In November 1989 the Ford Motor Company buys Jaguar, the Church of England allows women to be ordained, the Berlin Wall comes down, ambulances are on strike with the military filling in, the House of Commons is televid=sed for the first time, Nigel Martyn is transferred from Crystal Palace to Bristol Rovers for a million pounds – and I am in Castle Huntly Young Offenders Institution.
I’m 19 years old, and I’m beginning two twelve-month concurrent sentences for “Possession with the intent to supply drugs” under Section 4 and 5(3) Misuse of Drugs Act, 1971.
As far as prisons go, Castle Huntly was quite tame. It was a ‘D’ Category YOI, which meant less serious offenders… (I don’t know how they work out the criteria for “less serious” as there were some serious guys in there). It was also set in an old castle apparently originally built in 1452.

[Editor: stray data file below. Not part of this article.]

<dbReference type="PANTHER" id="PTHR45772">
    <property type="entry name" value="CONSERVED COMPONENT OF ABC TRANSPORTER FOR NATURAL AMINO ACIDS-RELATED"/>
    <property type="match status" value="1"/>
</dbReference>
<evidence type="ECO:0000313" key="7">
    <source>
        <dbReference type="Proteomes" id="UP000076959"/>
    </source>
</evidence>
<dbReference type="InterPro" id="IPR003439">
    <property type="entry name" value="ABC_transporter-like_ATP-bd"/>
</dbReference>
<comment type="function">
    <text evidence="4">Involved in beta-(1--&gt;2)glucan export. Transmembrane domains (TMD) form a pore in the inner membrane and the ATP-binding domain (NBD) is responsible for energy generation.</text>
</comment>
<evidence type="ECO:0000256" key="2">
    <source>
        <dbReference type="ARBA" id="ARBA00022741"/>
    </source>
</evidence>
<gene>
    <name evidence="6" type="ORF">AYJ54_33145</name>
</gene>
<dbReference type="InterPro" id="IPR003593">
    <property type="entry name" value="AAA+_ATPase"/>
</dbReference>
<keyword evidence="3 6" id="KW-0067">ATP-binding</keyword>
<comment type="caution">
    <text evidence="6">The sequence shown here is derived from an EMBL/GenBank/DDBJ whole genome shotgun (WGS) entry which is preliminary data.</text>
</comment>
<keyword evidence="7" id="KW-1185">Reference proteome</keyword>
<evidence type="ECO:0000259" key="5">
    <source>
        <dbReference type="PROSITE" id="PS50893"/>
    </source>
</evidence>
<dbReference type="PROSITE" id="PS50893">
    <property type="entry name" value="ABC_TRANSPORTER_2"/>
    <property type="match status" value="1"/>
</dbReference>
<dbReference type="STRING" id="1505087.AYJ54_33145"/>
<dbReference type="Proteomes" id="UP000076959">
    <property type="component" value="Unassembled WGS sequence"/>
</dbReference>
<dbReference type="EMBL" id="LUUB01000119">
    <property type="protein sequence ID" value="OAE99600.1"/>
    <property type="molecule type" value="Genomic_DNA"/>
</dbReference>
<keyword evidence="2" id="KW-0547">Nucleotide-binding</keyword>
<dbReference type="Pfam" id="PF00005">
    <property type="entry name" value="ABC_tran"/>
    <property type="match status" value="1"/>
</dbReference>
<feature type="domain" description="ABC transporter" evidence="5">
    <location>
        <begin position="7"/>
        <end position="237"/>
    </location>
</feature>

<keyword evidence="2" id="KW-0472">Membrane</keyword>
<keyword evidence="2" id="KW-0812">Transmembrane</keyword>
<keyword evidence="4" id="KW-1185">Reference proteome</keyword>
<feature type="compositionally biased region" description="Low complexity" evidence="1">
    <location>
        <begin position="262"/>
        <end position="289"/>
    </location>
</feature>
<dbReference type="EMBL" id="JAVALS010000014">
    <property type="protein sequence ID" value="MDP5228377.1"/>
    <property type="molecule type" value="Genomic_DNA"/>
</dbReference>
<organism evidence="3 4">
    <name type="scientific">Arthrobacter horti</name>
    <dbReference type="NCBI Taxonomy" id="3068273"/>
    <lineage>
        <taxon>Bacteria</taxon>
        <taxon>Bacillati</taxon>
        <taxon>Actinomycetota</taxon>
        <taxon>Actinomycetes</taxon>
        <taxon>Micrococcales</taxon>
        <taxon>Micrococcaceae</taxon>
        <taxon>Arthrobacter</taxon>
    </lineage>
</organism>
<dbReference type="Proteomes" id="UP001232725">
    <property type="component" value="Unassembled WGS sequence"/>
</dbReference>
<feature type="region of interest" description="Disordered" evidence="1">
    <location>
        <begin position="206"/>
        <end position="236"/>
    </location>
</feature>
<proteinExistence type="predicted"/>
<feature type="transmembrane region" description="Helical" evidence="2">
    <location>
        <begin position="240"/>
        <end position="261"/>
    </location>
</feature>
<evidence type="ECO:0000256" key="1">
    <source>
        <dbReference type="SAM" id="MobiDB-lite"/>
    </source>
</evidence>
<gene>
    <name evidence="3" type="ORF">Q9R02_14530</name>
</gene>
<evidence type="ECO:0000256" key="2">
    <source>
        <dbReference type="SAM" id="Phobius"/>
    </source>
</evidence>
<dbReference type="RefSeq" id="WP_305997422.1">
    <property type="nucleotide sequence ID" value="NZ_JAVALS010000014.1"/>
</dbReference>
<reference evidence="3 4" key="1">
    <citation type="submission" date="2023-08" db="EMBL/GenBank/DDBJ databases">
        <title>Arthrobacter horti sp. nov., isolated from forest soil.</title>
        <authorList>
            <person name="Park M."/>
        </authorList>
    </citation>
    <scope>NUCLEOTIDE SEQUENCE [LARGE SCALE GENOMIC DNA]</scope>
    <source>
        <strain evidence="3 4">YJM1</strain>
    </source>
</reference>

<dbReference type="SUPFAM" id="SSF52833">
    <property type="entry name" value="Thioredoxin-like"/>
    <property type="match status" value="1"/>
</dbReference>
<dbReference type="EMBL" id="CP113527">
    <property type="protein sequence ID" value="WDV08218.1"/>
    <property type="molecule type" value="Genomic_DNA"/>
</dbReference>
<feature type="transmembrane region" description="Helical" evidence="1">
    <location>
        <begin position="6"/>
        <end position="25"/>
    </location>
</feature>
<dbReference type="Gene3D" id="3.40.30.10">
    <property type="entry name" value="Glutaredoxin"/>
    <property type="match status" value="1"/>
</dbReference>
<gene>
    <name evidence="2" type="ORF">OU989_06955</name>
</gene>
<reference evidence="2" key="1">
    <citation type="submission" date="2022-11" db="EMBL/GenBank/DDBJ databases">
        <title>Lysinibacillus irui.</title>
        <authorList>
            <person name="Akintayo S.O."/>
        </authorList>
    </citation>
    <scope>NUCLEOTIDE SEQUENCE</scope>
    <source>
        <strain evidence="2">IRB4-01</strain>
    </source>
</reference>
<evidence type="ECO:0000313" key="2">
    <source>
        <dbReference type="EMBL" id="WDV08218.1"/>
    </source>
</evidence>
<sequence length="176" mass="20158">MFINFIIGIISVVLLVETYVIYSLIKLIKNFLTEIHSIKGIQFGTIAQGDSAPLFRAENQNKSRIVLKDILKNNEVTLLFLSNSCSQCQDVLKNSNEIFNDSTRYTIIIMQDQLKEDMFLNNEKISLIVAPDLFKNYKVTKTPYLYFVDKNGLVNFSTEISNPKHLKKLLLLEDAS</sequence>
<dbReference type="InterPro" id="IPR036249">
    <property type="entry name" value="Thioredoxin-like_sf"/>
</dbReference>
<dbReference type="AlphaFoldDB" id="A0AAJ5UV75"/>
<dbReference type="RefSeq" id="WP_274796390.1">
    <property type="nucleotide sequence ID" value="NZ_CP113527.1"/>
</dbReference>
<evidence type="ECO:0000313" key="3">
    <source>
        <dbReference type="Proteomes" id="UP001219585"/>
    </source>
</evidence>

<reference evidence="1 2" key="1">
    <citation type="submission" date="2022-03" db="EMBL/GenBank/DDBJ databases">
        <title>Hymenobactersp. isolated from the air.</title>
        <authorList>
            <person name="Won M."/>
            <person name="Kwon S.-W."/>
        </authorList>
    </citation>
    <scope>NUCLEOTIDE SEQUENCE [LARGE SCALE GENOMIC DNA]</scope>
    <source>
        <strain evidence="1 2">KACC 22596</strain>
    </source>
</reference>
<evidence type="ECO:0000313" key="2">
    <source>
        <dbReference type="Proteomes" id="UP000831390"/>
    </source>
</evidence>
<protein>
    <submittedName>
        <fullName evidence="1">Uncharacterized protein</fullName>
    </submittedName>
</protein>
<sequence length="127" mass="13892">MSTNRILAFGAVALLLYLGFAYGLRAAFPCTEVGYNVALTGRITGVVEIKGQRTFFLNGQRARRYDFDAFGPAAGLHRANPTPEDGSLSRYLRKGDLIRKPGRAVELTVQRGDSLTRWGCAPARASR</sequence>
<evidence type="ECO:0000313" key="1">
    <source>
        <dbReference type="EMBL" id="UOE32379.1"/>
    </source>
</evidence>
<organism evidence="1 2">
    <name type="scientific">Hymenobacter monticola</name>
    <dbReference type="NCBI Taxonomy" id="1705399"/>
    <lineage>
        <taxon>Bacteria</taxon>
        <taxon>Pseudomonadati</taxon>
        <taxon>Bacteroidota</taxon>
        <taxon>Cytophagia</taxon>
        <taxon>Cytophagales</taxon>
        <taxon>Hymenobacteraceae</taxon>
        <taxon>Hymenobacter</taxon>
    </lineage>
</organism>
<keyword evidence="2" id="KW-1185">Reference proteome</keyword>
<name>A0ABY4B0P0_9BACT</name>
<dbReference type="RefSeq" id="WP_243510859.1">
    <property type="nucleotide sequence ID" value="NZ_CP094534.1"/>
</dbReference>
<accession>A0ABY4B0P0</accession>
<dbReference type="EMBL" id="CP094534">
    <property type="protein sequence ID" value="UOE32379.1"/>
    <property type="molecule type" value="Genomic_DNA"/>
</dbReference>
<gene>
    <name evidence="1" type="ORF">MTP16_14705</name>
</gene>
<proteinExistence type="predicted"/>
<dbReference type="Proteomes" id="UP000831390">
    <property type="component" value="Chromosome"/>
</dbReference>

But it was STILL a prison. The “cell” doors still locked from the outside at night, (you had your own key in the daytime).
Sky had not made its way yet unless you include the outside sky.
I was in Phase 2, in a wee corridor and this was unlike Polmont YOI. Very different! First of all – I HAD MY OWN KEY! Now I could not use it to get OUT of my room, but during the day I could lock and unlock my own door. Think about that.
At the start, I got my head down and got on with it. The regime in there was a lot more relaxed, and it was not very often that you were actually locked up in your “room”.
There was a very large training centre teaching many trades. I went for Light Vehicle Mechanics (stop sniggering those that know my history with cars), and I actually enjoyed it. I am the proud owner of SCOTVEC certificates in Light Vehicle Mechanics and Brakes and Steering.
It was also whilst in Castle Huntly that I continued the process of getting my teeth sorted out, (or taken out as the case was). I am telling you there is nothing quite like a prison dentist for multiple extractions. I pray none of you gets to experience it.